Thursday, 13 July 2017

The RBI's Silence Means Modi's Demonetisation Was An Even Bigger Miscalculation Than Anyone Realises

On July 12, 2017, almost 8 months after the announcement of demonetisation, RBI Governor Urjit Patel told a Parliamentary Standing Committee that the RBI was still counting the money that had been received by the banking system, and hence he could not state how much money had actually come in.

This was doubtless an extraordinary admission. It speaks pretty poorly of India's banking system that there cannot even be a rough estimation of this amount, since all exchanges were stopped on December 25, 2016, giving the banks more than 6 months to count the cash.

I'm going to make a bold guess here and say that the RBI Governor is lying. Yes, you read that right. The RBI Governor is lying. He knows exactly how much money has come back into the system, but is unable to reveal it. Why?

Urjit Patel - Stuck between a rock and a very hard place

At the time of the demonetisation announcement last year, the amount of money in circulation in 500 and 1000 rupee notes was estimated to be 15.5 lakh crores. There was talk that the government was expecting about 13 lakh crores to come back into the banks as a result of the forced exchange, and that the remaining 2.5 lakh crores was "black" and could not be returned in the full glare of publicity. It was thought that black money holders would throw these worthless notes into the river (some of that did happen). This was how black money was going to be "hit".

Further, since 2.5 lakh crores of (in essence) promissory notes ("I promise to pay the bearer") were never going to be presented, it meant that the RBI would be absolved of 2.5 lakh crores worth of debt to the general public! This extinguished debt was going to be a one-time windfall that the RBI could transfer to the government as a huge budget surplus that could then be used to fund so many initiatives.

Now here's my theory.

I believe that the expected shortfall in currency returns did not materialise. On the contrary, I believe more money than the expected 15.5 lakh crores has come back into the system. It implies that far from demonetisation having struck a blow against black money holders and counterfeiters, the system has been cheated, and it has been cheated in more than one way.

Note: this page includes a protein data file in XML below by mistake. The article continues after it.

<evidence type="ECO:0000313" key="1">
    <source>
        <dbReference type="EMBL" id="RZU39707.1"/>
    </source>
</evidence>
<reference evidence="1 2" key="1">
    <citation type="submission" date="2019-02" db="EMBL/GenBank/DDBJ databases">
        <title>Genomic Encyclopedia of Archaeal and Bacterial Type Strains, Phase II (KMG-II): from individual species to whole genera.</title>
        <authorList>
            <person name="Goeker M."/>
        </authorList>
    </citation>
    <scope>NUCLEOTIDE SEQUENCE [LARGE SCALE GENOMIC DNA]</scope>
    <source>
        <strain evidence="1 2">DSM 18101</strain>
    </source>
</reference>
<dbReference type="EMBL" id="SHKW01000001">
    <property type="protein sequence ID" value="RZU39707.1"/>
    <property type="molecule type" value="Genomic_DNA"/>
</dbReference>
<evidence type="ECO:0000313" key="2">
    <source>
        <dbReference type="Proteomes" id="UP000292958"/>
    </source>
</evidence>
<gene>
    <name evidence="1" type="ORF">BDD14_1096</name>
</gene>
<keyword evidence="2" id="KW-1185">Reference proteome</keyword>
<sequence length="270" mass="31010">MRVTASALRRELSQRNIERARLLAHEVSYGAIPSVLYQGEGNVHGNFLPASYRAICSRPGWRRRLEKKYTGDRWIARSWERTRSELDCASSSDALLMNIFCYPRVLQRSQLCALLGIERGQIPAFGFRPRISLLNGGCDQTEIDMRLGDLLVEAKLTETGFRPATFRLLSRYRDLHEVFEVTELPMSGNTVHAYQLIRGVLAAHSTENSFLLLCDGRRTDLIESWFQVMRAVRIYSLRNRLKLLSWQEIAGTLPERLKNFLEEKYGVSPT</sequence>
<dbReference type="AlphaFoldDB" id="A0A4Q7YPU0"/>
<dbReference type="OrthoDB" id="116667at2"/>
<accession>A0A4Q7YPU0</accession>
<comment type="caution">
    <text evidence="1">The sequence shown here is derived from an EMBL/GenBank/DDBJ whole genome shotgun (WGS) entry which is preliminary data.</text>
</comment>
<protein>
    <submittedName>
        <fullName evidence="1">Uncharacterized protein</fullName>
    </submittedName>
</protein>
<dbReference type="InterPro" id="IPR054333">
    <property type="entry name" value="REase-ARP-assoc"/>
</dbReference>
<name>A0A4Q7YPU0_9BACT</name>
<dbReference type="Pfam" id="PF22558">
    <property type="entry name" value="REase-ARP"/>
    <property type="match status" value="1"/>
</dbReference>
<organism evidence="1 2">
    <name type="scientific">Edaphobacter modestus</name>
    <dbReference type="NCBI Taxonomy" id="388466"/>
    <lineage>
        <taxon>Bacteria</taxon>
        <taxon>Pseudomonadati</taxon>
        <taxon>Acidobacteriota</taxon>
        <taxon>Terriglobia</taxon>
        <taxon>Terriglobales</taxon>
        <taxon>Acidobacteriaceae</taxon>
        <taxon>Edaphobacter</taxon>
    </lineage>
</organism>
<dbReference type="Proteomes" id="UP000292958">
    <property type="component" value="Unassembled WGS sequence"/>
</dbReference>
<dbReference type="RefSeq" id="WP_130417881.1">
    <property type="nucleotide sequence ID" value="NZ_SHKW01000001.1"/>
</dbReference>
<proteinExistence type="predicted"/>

1. Black money has been effectively turned white using demonetisation, since virtually all the deposits made have been under the no-questions-asked limit of 2.5 lakhs per bank account. A lot of private deals between black money holders and ordinary account holders must have been struck to enable this laundering, and the government is none the wiser. Minus a commission to the account holders, the original owners will eventually get back all their money. The whitewashed money will therefore largely return to the black economy, and the taxman will remain empty-handed.

2. Counterfeit currency in 500 and 1000 rupee denominations has been successfully exchanged for genuine currency in smaller denominations. Think about it. If the money that returned is more than what the RBI had put into circulation, it only means a large number of counterfeit notes have also been submitted and exchanged for genuine notes in smaller denominations. Demonetisation has unwittingly devalued the currency. By how much is anyone's guess. The RBI surely knows but is not telling.

3. Not only has the government not got its bonanza from the RBI in the form of the expected extinguished debt of 2.5 lakh crores (and hence no funds to spend on its pet initiatives), it is now in greater debt because of the demonetisation exercise. The increased deficit, as any economist will tell you, will add to inflationary pressures.

4. It means poor people have suffered for nothing. It was remarked during the months of November and December 2016 that the Indian people were demonstrating exemplary patience. Poor and lower middle class people underwent great hardship during these months, standing for hours in bank and ATM queues, and managing their lives with a chronic shortage of cash. Yet the thought that it was all in a good cause, and that holders of black money were suffering even more, kept them in relative good humour. But now, if it turns out that black money holders have managed to have the last laugh, and that common people have suffered for nothing, won't the voting public be outraged?

5. Paradoxically for a move that caused such widespread suffering, demonetisation boosted Modi's personal popularity. He was seen to have struck a blow for the common man against corruption, and the people were willing to suffer to see his efforts successful. The word "masterstroke" was often used, along with the phrase "He has delivered!" Modi seemed like a clever and decisive leader who had outwitted the enemies of the country and placed India on a path to growth and prosperity. Now everything has been turned upside-down. Modi no longer looks clever. He looks like a fool. The crooks have taken him for a ride.

Outwitted - an uncharacteristic look for a perpetually smug politician

This is politically explosive stuff. If it becomes common knowledge, Modi will be politically weakened, perhaps so badly that he may lose the 2019 election.

And that is why I believe RBI Governor Urjit Patel is trying to dissemble, obfuscate and delay his way out of the mess he has been forced into. His political masters have forced him into this sorry situation.

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